A global cybersecurity firm reported that one-third of suspicious emails marked by employees were indeed malicious ones that may have attempted to phish the users of their PII (Personally Identifiable Information) and other critical organizational information. This indicates how crucial cybersecurity awareness training can prove to be in tackling the global menace of growing cybercrime. Here are this week’s cyber news headlines that cover a tech giant patching critical vulnerabilities, one country blaming another for launching cyberattacks against them, and more.
Beware of MS Office Documents From Scammers
Microsoft has recently released a warning message for users to beware of malicious Office documents that adversaries are circulating by exploiting a zero-day vulnerability in Internet Explorer. The vulnerability has been dubbed CVE-2021-40444 and has a severity score of 8.8. Microsoft is now investigating the remote code execution flaw in MSHTML (the proprietary browser engine for Internet Explorer), which the attackers exploit to create a malicious ActiveX control and embed it in an MS Office document. The vulnerability is more likely to affect user accounts operating with administrative user rights.
Cybersecurity researchers from Mandiant and EXPMON first identified this highly sophisticated zero-day vulnerability. EXPMON tweeted about the same, adding that the adversaries exploited logical flaws that make the malicious documents seem reliable. However, users who run MS Office with default configurations remain unaffected by this flaw because, in such cases, web downloads are opened in Protected View. Once its investigations are over, Microsoft will likely release the patch for the vulnerability either as part of the Patch Tuesday release or as an out-of-band patch. Meanwhile, users must disable ActiveX controls in Internet Explorer to ensure threat protection.
AnaCap Makes Huge Investment In WebID
A significant cybersecurity investment should not go unnoticed, and therefore, AnaCap Financial Partners’ latest investment in WebID must not go unreported. AnaCap is a leading specialist in technology-led financial services who made a major investment in the leading German digital identification provider – WebID. AnaCap’s interest and investments will make WebID product listings reach a broader customer base across industries like eCommerce, eGovernment, eMobility, and eHealth. WebID provides a host of cybersecurity tools for KYC purposes like AI-powered identification, online banking, video call verification, eSigning through qualified electronic signature (QES) solutions, etc.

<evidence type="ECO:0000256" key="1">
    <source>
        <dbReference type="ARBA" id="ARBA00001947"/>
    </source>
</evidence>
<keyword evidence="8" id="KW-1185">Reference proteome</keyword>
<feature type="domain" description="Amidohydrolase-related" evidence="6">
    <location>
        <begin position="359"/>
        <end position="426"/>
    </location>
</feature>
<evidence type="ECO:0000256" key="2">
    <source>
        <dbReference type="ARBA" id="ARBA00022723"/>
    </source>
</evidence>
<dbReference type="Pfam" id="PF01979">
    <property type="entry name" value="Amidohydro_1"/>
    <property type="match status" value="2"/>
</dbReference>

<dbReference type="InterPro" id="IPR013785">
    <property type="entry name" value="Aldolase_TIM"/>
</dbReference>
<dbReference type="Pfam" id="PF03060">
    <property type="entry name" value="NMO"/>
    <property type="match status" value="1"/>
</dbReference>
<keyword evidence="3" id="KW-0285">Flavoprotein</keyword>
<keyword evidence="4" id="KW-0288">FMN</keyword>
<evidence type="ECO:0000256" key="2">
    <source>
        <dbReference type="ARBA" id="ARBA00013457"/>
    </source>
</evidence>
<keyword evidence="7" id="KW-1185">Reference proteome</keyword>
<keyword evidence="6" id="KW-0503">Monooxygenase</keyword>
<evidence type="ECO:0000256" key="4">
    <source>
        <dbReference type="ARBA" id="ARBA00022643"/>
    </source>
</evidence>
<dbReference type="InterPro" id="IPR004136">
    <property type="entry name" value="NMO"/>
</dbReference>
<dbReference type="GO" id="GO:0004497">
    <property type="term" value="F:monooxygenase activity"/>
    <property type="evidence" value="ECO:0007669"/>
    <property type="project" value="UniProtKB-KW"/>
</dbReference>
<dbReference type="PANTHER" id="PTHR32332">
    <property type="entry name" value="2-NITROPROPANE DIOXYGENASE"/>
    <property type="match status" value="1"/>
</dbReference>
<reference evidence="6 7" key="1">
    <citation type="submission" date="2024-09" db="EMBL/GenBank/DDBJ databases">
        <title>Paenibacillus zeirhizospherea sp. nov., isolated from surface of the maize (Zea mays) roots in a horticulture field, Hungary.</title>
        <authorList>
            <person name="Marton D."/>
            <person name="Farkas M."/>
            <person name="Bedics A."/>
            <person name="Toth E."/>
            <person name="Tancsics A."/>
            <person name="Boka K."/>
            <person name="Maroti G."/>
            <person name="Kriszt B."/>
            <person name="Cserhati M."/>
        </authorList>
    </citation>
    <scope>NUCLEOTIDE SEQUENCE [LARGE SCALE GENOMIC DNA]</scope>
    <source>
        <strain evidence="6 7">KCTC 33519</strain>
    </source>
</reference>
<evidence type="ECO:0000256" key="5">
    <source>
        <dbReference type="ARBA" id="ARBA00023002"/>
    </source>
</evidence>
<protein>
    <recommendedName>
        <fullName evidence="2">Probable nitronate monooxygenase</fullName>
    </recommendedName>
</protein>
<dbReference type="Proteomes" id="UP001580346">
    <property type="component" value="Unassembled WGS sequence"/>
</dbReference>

Being a facilitator of the shift from offline to online functioning, WebID digitalizes people’s lives and makes things convenient and eco-friendly. WebID is already in a thriving position, and AnaCap’s implementation of the buy-and-build strategy promises to manage and support the next stage of WebID’s growth. WebID perceives AnaCap’s investment as a merger of two like-minded entities that shall help WebID enhance and expand its hitherto organic growth.
Tesla’s FSD Beta Software Leaks Among Community Members
Cybersecurity issues with Tesla often make it to the headlines. Despite the preventive measures adopted by them, their Full Self-Driving (FSD) Beta software was recently leaked and circulated among the Tesla hacking community. Fortunately, the malicious actors did not have any malicious intentions and were Tesla car owners who just wanted to try the software. The Tesla FSD Beta software was accessible only to a few customers as part of the early access program. This disappointed some customers as they had paid up to $10,000 to get early access to the Full Self-Driving package.